his travel insurance policy, he realised that it would not cover their
planned activities. He consulted his travel agent and, before they
started the holiday, he amended the insurance policy. It was good that
he did, as his daughter fell and broke her leg while skiing and had to
be airlifted to the nearest city for treatment. The emergency transport
and hospital costs amounted to over $45,000, which was covered by the
family’s insurance policy.
Melinda and her friends planned a four day break at a tropical
resort to celebrate winning a big work contract. As part of their
planning, Melinda made sure everyone took out travel insurance. On the
second night of their break, the group headed to a local club. After a
night out and a few bottles of champagne, the group were walking back
to their villa when Melinda stumbled in the dark, fell onto the road
and was hit by a motorbike. She was rushed to hospital, but because she
had been drinking, the insurance company refused to cover the costs.
Melinda had not read the fine print and did not realise that this would
affect her insurance cover. Her family at home had to borrow money to
cover more than $40,000 in hospital costs and the changes to her
2015-16 More cases of imprisonment, hospitalisation, theft and assault
Where are the cases happening?
The Embassy in Bangkok continues to be our busiest consular
836 Cases in Thailand
up 25% from 667
770 Cases in USA
up 19% from 649
688 Cases in Indonesia
up 26% from 547
542 Cases in Italy
down 11% from 609
530 Cases in the Philippines
up 11% from 447
The numbers of cases do not show complexity: some cases might be
straightforward and quick to resolve; others may be complex and take
weeks, months or even years to resolve. For example, we manage many
cases in Italy, but most are not complex.
Assault case numbers increased from 234 to 315, including the number
of sexual assault cases from 97 to 136. No one destination stands out
as more likely for sexual assault to occur. We assisted Australians in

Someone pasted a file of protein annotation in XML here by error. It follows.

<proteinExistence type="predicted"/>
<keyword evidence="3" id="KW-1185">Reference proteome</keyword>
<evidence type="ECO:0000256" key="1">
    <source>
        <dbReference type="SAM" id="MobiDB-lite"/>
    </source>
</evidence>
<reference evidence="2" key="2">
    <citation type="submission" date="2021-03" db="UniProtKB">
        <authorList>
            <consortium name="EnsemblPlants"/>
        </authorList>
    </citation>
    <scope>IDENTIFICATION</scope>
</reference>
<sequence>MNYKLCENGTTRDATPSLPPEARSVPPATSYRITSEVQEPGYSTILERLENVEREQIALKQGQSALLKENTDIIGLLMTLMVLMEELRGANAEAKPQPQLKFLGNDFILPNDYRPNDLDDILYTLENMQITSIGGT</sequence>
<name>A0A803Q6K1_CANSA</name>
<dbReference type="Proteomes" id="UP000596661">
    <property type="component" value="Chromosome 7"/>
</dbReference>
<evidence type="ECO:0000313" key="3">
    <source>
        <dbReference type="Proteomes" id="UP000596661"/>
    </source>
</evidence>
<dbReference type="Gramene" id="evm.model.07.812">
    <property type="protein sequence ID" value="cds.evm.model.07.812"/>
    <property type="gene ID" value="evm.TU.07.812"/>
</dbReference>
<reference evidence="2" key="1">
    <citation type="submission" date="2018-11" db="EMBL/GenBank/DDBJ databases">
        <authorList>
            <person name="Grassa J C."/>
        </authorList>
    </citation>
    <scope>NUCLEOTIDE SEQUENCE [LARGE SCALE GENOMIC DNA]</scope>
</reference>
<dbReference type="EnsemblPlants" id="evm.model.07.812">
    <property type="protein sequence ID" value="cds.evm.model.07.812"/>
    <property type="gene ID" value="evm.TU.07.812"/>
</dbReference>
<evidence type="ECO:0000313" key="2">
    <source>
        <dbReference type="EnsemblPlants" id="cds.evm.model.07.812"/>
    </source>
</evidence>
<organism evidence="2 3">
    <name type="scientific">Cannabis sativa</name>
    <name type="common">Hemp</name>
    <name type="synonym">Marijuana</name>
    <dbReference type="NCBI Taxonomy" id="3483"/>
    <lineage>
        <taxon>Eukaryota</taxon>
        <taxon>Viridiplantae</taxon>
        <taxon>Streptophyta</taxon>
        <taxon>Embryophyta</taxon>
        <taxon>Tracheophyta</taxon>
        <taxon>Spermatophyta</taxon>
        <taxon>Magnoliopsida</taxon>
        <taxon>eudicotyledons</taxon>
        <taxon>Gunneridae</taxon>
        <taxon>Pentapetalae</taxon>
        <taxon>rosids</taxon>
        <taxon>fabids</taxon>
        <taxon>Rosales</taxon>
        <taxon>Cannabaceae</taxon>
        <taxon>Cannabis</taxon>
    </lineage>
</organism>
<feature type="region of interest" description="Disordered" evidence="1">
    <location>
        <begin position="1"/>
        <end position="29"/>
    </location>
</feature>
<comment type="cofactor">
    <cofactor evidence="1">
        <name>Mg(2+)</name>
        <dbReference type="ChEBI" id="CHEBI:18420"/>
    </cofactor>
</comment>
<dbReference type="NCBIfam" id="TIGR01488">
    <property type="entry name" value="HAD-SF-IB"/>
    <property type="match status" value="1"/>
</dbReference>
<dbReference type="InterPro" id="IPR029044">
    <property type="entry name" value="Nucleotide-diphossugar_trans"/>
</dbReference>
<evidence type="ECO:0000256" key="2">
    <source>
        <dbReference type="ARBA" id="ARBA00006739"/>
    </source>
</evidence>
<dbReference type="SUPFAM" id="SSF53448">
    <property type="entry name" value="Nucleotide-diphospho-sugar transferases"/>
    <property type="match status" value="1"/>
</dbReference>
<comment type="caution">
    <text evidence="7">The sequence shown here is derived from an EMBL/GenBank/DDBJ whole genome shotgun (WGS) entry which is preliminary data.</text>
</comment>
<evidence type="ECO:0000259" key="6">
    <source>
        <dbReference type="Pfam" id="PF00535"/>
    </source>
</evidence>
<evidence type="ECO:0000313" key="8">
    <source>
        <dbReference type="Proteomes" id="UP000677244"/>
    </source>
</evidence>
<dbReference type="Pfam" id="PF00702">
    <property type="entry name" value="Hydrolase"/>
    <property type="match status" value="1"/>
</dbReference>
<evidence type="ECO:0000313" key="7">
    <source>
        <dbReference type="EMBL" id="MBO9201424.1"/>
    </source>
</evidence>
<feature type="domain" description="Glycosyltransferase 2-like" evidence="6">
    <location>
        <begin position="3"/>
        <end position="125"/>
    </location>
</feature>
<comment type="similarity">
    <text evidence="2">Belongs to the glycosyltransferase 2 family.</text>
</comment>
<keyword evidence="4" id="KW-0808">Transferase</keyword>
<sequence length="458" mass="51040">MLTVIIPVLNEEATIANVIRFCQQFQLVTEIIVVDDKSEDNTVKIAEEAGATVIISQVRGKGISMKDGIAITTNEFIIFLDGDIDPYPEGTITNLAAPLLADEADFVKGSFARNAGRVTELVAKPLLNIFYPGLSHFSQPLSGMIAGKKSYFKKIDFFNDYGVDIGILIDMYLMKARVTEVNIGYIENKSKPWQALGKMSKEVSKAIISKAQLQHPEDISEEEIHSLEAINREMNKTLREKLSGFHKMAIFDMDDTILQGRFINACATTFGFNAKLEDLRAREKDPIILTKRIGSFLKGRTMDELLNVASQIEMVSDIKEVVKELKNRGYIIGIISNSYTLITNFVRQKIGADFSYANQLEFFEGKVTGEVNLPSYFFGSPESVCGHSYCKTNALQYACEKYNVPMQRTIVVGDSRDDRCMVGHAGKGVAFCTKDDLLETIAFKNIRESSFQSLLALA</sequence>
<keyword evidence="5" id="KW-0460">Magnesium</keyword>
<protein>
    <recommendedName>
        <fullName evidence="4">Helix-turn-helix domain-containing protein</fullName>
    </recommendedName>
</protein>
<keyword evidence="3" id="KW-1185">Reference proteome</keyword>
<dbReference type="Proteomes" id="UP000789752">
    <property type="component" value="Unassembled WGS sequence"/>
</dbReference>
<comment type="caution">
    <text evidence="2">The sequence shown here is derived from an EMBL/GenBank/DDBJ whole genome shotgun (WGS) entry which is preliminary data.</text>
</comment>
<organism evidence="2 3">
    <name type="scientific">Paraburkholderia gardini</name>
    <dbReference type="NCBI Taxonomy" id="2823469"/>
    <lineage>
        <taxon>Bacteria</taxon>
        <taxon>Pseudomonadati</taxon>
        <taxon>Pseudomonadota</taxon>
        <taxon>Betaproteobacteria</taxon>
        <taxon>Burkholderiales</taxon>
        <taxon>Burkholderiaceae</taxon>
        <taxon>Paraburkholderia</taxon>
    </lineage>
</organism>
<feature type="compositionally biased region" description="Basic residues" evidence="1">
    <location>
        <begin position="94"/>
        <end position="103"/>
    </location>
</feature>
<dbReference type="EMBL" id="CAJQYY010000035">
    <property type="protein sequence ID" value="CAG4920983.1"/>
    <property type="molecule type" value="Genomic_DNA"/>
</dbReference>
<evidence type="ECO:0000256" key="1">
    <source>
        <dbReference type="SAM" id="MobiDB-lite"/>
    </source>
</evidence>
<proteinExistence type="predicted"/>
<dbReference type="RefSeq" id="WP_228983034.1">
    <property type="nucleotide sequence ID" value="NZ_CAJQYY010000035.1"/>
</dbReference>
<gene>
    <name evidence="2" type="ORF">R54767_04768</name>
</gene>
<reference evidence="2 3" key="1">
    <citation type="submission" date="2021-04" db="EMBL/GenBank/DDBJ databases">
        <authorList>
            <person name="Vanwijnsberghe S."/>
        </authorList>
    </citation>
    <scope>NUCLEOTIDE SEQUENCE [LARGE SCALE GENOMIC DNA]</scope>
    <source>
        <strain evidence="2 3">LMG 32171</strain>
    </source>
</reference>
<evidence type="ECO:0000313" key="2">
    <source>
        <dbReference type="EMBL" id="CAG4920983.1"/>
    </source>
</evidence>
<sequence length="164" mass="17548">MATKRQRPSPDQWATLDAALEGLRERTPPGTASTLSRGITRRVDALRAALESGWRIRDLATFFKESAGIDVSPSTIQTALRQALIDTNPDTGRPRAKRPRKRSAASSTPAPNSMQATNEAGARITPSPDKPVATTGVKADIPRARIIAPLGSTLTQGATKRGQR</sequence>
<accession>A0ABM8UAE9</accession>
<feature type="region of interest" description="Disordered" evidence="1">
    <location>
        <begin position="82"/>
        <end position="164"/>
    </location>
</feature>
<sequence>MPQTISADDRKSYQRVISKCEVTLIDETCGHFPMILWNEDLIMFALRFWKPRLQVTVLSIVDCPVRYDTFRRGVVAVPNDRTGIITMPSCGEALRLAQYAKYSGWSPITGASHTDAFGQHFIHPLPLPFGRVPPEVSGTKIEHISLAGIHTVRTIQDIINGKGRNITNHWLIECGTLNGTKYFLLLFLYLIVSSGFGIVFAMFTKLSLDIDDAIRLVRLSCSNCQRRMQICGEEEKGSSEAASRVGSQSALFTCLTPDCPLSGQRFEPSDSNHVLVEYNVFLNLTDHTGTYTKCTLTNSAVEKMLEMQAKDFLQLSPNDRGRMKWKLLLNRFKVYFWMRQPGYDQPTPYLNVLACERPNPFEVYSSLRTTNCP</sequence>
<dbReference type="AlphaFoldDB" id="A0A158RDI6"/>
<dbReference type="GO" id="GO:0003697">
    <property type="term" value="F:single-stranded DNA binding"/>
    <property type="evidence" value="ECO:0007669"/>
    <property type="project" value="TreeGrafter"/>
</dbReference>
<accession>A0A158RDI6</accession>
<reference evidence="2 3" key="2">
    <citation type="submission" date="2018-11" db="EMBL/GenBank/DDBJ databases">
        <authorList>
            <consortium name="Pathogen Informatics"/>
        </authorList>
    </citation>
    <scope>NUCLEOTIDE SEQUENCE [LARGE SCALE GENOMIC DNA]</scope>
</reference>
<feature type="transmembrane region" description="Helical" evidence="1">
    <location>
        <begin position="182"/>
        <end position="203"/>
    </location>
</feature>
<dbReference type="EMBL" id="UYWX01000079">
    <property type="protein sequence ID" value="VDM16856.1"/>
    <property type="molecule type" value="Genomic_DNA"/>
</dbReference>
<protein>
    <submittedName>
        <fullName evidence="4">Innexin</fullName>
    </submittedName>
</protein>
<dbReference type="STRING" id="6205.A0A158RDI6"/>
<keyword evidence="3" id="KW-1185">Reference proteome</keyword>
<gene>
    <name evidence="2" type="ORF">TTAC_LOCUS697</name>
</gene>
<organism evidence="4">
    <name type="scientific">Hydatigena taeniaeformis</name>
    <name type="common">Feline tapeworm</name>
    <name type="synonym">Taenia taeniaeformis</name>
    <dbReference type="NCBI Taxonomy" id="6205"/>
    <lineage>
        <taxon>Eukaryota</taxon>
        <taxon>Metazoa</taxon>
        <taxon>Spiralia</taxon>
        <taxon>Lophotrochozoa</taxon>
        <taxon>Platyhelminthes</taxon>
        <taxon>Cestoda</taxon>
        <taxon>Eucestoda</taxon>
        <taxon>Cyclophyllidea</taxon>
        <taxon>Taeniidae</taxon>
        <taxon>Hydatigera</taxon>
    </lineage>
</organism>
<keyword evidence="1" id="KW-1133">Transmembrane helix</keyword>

cases of sexual assault in 47 different countries in 2015–16. For more
information, go to: smartraveller.gov.au/sexual-assault.
Deaths of Australians overseas
We assisted families in 1,516 cases of Australians who died overseas
in 2015–16. Most deaths of Australians overseas are a result of illness
or natural causes. And the countries where the highest numbers of death
cases generally occur are the countries where more Australians visit or
live — not because those countries are more dangerous.
728 Deaths were the result of illness or natural causes
214 Deaths were the result of accidents
47 Related to murders (13 new cases in 2015–16)
up from 87
up from 145
up from 101
up from 44
down from 85
Note: Cause of death is determined by local authorities. Not all these
deaths occurred during 2015–16. Some death cases stay open for months or
even years — particularly if there are lengthy legal processes or local
In 2015–16, we assisted in 1,667 cases of Australians hospitalised
overseas, an increase of 15 per cent from the previous year.
Top five countries for hospitalisations
75 New Caledonia
Looking after health, including mental health
We do not keep separate statistics on cases in which mental health
is a concern, but mental health can be a factor in almost all types of
consular cases. In some cases, the client’s mental health condition is